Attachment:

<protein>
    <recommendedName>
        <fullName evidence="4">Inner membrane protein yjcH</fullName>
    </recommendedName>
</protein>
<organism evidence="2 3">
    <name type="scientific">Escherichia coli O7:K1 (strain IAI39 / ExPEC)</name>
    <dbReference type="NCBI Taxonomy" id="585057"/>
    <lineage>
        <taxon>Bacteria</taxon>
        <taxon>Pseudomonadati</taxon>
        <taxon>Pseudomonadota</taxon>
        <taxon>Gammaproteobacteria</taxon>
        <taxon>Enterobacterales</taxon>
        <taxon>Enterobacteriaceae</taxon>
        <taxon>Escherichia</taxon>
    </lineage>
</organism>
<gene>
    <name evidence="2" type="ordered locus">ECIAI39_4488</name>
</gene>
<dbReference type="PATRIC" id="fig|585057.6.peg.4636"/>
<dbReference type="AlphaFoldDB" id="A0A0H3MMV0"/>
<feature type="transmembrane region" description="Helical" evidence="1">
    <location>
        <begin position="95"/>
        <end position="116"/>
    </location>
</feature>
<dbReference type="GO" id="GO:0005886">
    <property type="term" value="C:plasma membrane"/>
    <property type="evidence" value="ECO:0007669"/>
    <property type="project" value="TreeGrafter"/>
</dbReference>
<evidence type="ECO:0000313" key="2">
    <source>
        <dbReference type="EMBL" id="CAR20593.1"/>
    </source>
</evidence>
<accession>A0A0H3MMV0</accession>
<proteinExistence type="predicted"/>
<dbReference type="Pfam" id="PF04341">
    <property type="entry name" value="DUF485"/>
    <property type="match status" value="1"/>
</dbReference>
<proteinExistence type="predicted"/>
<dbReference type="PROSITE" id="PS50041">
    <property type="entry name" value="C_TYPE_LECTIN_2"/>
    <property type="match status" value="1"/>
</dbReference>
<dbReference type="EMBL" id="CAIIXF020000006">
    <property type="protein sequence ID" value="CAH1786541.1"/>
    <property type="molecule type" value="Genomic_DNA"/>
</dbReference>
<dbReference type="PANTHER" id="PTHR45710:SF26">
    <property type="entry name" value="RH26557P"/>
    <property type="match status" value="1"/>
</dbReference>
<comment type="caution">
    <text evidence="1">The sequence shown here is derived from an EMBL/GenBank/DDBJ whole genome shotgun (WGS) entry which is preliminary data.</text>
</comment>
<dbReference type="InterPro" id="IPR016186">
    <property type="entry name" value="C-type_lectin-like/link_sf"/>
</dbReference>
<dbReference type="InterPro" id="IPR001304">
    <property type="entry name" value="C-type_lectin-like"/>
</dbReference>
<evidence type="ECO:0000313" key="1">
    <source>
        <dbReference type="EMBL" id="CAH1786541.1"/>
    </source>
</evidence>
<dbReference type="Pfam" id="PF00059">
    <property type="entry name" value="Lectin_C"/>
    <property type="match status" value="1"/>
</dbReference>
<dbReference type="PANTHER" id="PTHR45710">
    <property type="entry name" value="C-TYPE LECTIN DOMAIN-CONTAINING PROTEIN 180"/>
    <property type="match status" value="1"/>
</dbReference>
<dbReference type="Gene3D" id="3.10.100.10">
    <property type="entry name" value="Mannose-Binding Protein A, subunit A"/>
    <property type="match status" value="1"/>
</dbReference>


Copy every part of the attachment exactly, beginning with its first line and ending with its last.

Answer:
<protein>
    <recommendedName>
        <fullName evidence="4">Inner membrane protein yjcH</fullName>
    </recommendedName>
</protein>
<organism evidence="2 3">
    <name type="scientific">Escherichia coli O7:K1 (strain IAI39 / ExPEC)</name>
    <dbReference type="NCBI Taxonomy" id="585057"/>
    <lineage>
        <taxon>Bacteria</taxon>
        <taxon>Pseudomonadati</taxon>
        <taxon>Pseudomonadota</taxon>
        <taxon>Gammaproteobacteria</taxon>
        <taxon>Enterobacterales</taxon>
        <taxon>Enterobacteriaceae</taxon>
        <taxon>Escherichia</taxon>
    </lineage>
</organism>
<gene>
    <name evidence="2" type="ordered locus">ECIAI39_4488</name>
</gene>
<dbReference type="PATRIC" id="fig|585057.6.peg.4636"/>
<dbReference type="AlphaFoldDB" id="A0A0H3MMV0"/>
<feature type="transmembrane region" description="Helical" evidence="1">
    <location>
        <begin position="95"/>
        <end position="116"/>
    </location>
</feature>
<dbReference type="GO" id="GO:0005886">
    <property type="term" value="C:plasma membrane"/>
    <property type="evidence" value="ECO:0007669"/>
    <property type="project" value="TreeGrafter"/>
</dbReference>
<evidence type="ECO:0000313" key="2">
    <source>
        <dbReference type="EMBL" id="CAR20593.1"/>
    </source>
</evidence>
<accession>A0A0H3MMV0</accession>
<proteinExistence type="predicted"/>
<dbReference type="Pfam" id="PF04341">
    <property type="entry name" value="DUF485"/>
    <property type="match status" value="1"/>
</dbReference>
<proteinExistence type="predicted"/>
<dbReference type="PROSITE" id="PS50041">
    <property type="entry name" value="C_TYPE_LECTIN_2"/>
    <property type="match status" value="1"/>
</dbReference>
<dbReference type="EMBL" id="CAIIXF020000006">
    <property type="protein sequence ID" value="CAH1786541.1"/>
    <property type="molecule type" value="Genomic_DNA"/>
</dbReference>
<dbReference type="PANTHER" id="PTHR45710:SF26">
    <property type="entry name" value="RH26557P"/>
    <property type="match status" value="1"/>
</dbReference>
<comment type="caution">
    <text evidence="1">The sequence shown here is derived from an EMBL/GenBank/DDBJ whole genome shotgun (WGS) entry which is preliminary data.</text>
</comment>
<dbReference type="InterPro" id="IPR016186">
    <property type="entry name" value="C-type_lectin-like/link_sf"/>
</dbReference>
<dbReference type="InterPro" id="IPR001304">
    <property type="entry name" value="C-type_lectin-like"/>
</dbReference>
<evidence type="ECO:0000313" key="1">
    <source>
        <dbReference type="EMBL" id="CAH1786541.1"/>
    </source>
</evidence>
<dbReference type="Pfam" id="PF00059">
    <property type="entry name" value="Lectin_C"/>
    <property type="match status" value="1"/>
</dbReference>
<dbReference type="PANTHER" id="PTHR45710">
    <property type="entry name" value="C-TYPE LECTIN DOMAIN-CONTAINING PROTEIN 180"/>
    <property type="match status" value="1"/>
</dbReference>
<dbReference type="Gene3D" id="3.10.100.10">
    <property type="entry name" value="Mannose-Binding Protein A, subunit A"/>
    <property type="match status" value="1"/>
</dbReference>